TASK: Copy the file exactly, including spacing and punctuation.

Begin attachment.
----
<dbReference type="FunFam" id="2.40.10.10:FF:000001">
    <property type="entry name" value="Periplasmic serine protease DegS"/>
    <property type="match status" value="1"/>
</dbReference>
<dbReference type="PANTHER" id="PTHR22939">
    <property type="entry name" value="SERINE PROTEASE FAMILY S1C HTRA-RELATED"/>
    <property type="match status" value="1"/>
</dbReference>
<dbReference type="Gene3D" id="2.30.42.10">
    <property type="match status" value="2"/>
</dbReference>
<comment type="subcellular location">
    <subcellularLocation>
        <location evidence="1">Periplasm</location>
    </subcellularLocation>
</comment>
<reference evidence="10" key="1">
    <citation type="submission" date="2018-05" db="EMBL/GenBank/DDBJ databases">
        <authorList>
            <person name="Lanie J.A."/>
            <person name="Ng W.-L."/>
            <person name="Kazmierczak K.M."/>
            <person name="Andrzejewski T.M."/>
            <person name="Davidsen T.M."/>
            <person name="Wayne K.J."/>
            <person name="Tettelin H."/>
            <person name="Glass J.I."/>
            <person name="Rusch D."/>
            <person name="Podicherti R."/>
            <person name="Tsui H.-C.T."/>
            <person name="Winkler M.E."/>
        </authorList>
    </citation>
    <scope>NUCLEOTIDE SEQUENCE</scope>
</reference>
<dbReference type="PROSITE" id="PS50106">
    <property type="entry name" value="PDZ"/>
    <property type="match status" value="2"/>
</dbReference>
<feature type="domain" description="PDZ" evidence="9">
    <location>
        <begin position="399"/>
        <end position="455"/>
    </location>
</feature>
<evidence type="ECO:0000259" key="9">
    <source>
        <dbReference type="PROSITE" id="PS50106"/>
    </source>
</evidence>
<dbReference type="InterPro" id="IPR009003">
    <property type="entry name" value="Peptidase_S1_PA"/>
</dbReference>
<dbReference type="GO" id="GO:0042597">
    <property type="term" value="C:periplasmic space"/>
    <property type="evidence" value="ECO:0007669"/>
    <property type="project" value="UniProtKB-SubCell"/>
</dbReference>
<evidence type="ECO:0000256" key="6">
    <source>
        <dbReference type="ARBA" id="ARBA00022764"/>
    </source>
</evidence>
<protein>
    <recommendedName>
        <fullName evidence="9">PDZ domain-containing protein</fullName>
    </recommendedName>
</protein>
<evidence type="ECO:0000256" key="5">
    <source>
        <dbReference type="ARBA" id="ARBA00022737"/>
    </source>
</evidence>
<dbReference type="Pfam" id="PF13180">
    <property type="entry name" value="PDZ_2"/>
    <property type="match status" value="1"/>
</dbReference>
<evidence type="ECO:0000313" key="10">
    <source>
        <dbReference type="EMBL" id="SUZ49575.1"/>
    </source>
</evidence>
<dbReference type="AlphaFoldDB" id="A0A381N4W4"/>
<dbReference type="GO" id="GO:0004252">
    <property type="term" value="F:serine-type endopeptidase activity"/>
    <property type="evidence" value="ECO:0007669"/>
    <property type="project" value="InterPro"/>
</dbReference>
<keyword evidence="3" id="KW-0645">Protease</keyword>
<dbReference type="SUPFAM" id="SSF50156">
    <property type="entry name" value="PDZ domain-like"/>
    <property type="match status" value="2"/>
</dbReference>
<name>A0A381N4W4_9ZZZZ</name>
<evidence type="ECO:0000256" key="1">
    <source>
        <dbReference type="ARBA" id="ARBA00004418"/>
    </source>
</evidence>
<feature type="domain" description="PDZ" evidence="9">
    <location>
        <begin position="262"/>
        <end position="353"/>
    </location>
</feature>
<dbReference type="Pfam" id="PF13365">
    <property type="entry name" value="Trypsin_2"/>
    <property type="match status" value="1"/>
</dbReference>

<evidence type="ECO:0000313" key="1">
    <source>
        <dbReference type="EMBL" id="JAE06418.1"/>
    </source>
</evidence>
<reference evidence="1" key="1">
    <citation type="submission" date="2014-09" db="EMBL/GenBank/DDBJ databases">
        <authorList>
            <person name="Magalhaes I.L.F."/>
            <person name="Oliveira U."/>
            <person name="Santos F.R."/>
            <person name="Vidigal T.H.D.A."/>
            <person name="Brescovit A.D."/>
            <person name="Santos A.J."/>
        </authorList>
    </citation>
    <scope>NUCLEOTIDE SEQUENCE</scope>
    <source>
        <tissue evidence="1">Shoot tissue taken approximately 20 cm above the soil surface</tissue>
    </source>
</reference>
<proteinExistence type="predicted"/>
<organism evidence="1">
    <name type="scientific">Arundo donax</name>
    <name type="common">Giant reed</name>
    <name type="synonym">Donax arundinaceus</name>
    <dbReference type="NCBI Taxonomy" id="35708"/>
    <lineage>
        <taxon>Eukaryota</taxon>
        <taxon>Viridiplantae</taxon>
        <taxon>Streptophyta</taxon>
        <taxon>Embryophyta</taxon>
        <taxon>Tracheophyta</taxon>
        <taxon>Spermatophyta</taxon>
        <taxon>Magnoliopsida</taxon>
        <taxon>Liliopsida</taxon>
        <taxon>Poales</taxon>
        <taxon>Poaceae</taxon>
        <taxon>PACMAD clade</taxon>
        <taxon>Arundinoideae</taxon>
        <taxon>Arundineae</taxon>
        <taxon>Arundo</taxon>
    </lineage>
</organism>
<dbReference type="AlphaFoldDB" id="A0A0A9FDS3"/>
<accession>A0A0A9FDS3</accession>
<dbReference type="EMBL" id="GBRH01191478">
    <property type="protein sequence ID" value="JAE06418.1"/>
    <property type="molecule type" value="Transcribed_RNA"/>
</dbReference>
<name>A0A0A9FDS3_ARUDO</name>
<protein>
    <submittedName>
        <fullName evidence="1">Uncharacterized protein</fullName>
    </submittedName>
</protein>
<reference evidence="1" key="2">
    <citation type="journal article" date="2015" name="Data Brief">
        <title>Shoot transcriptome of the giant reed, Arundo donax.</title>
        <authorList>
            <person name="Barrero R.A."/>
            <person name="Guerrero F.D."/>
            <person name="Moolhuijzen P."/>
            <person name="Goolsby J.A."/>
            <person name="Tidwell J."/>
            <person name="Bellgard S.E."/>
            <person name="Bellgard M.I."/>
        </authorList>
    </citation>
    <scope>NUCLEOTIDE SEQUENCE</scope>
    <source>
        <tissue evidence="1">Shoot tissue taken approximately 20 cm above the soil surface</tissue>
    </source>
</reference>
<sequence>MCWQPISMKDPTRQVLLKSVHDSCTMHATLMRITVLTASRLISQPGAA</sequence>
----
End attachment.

<dbReference type="FunFam" id="2.40.10.10:FF:000001">
    <property type="entry name" value="Periplasmic serine protease DegS"/>
    <property type="match status" value="1"/>
</dbReference>
<dbReference type="PANTHER" id="PTHR22939">
    <property type="entry name" value="SERINE PROTEASE FAMILY S1C HTRA-RELATED"/>
    <property type="match status" value="1"/>
</dbReference>
<dbReference type="Gene3D" id="2.30.42.10">
    <property type="match status" value="2"/>
</dbReference>
<comment type="subcellular location">
    <subcellularLocation>
        <location evidence="1">Periplasm</location>
    </subcellularLocation>
</comment>
<reference evidence="10" key="1">
    <citation type="submission" date="2018-05" db="EMBL/GenBank/DDBJ databases">
        <authorList>
            <person name="Lanie J.A."/>
            <person name="Ng W.-L."/>
            <person name="Kazmierczak K.M."/>
            <person name="Andrzejewski T.M."/>
            <person name="Davidsen T.M."/>
            <person name="Wayne K.J."/>
            <person name="Tettelin H."/>
            <person name="Glass J.I."/>
            <person name="Rusch D."/>
            <person name="Podicherti R."/>
            <person name="Tsui H.-C.T."/>
            <person name="Winkler M.E."/>
        </authorList>
    </citation>
    <scope>NUCLEOTIDE SEQUENCE</scope>
</reference>
<dbReference type="PROSITE" id="PS50106">
    <property type="entry name" value="PDZ"/>
    <property type="match status" value="2"/>
</dbReference>
<feature type="domain" description="PDZ" evidence="9">
    <location>
        <begin position="399"/>
        <end position="455"/>
    </location>
</feature>
<evidence type="ECO:0000259" key="9">
    <source>
        <dbReference type="PROSITE" id="PS50106"/>
    </source>
</evidence>
<dbReference type="InterPro" id="IPR009003">
    <property type="entry name" value="Peptidase_S1_PA"/>
</dbReference>
<dbReference type="GO" id="GO:0042597">
    <property type="term" value="C:periplasmic space"/>
    <property type="evidence" value="ECO:0007669"/>
    <property type="project" value="UniProtKB-SubCell"/>
</dbReference>
<evidence type="ECO:0000256" key="6">
    <source>
        <dbReference type="ARBA" id="ARBA00022764"/>
    </source>
</evidence>
<protein>
    <recommendedName>
        <fullName evidence="9">PDZ domain-containing protein</fullName>
    </recommendedName>
</protein>
<evidence type="ECO:0000256" key="5">
    <source>
        <dbReference type="ARBA" id="ARBA00022737"/>
    </source>
</evidence>
<dbReference type="Pfam" id="PF13180">
    <property type="entry name" value="PDZ_2"/>
    <property type="match status" value="1"/>
</dbReference>
<evidence type="ECO:0000313" key="10">
    <source>
        <dbReference type="EMBL" id="SUZ49575.1"/>
    </source>
</evidence>
<dbReference type="AlphaFoldDB" id="A0A381N4W4"/>
<dbReference type="GO" id="GO:0004252">
    <property type="term" value="F:serine-type endopeptidase activity"/>
    <property type="evidence" value="ECO:0007669"/>
    <property type="project" value="InterPro"/>
</dbReference>
<keyword evidence="3" id="KW-0645">Protease</keyword>
<dbReference type="SUPFAM" id="SSF50156">
    <property type="entry name" value="PDZ domain-like"/>
    <property type="match status" value="2"/>
</dbReference>
<name>A0A381N4W4_9ZZZZ</name>
<evidence type="ECO:0000256" key="1">
    <source>
        <dbReference type="ARBA" id="ARBA00004418"/>
    </source>
</evidence>
<feature type="domain" description="PDZ" evidence="9">
    <location>
        <begin position="262"/>
        <end position="353"/>
    </location>
</feature>
<dbReference type="Pfam" id="PF13365">
    <property type="entry name" value="Trypsin_2"/>
    <property type="match status" value="1"/>
</dbReference>

<evidence type="ECO:0000313" key="1">
    <source>
        <dbReference type="EMBL" id="JAE06418.1"/>
    </source>
</evidence>
<reference evidence="1" key="1">
    <citation type="submission" date="2014-09" db="EMBL/GenBank/DDBJ databases">
        <authorList>
            <person name="Magalhaes I.L.F."/>
            <person name="Oliveira U."/>
            <person name="Santos F.R."/>
            <person name="Vidigal T.H.D.A."/>
            <person name="Brescovit A.D."/>
            <person name="Santos A.J."/>
        </authorList>
    </citation>
    <scope>NUCLEOTIDE SEQUENCE</scope>
    <source>
        <tissue evidence="1">Shoot tissue taken approximately 20 cm above the soil surface</tissue>
    </source>
</reference>
<proteinExistence type="predicted"/>
<organism evidence="1">
    <name type="scientific">Arundo donax</name>
    <name type="common">Giant reed</name>
    <name type="synonym">Donax arundinaceus</name>
    <dbReference type="NCBI Taxonomy" id="35708"/>
    <lineage>
        <taxon>Eukaryota</taxon>
        <taxon>Viridiplantae</taxon>
        <taxon>Streptophyta</taxon>
        <taxon>Embryophyta</taxon>
        <taxon>Tracheophyta</taxon>
        <taxon>Spermatophyta</taxon>
        <taxon>Magnoliopsida</taxon>
        <taxon>Liliopsida</taxon>
        <taxon>Poales</taxon>
        <taxon>Poaceae</taxon>
        <taxon>PACMAD clade</taxon>
        <taxon>Arundinoideae</taxon>
        <taxon>Arundineae</taxon>
        <taxon>Arundo</taxon>
    </lineage>
</organism>
<dbReference type="AlphaFoldDB" id="A0A0A9FDS3"/>
<accession>A0A0A9FDS3</accession>
<dbReference type="EMBL" id="GBRH01191478">
    <property type="protein sequence ID" value="JAE06418.1"/>
    <property type="molecule type" value="Transcribed_RNA"/>
</dbReference>
<name>A0A0A9FDS3_ARUDO</name>
<protein>
    <submittedName>
        <fullName evidence="1">Uncharacterized protein</fullName>
    </submittedName>
</protein>
<reference evidence="1" key="2">
    <citation type="journal article" date="2015" name="Data Brief">
        <title>Shoot transcriptome of the giant reed, Arundo donax.</title>
        <authorList>
            <person name="Barrero R.A."/>
            <person name="Guerrero F.D."/>
            <person name="Moolhuijzen P."/>
            <person name="Goolsby J.A."/>
            <person name="Tidwell J."/>
            <person name="Bellgard S.E."/>
            <person name="Bellgard M.I."/>
        </authorList>
    </citation>
    <scope>NUCLEOTIDE SEQUENCE</scope>
    <source>
        <tissue evidence="1">Shoot tissue taken approximately 20 cm above the soil surface</tissue>
    </source>
</reference>
<sequence>MCWQPISMKDPTRQVLLKSVHDSCTMHATLMRITVLTASRLISQPGAA</sequence>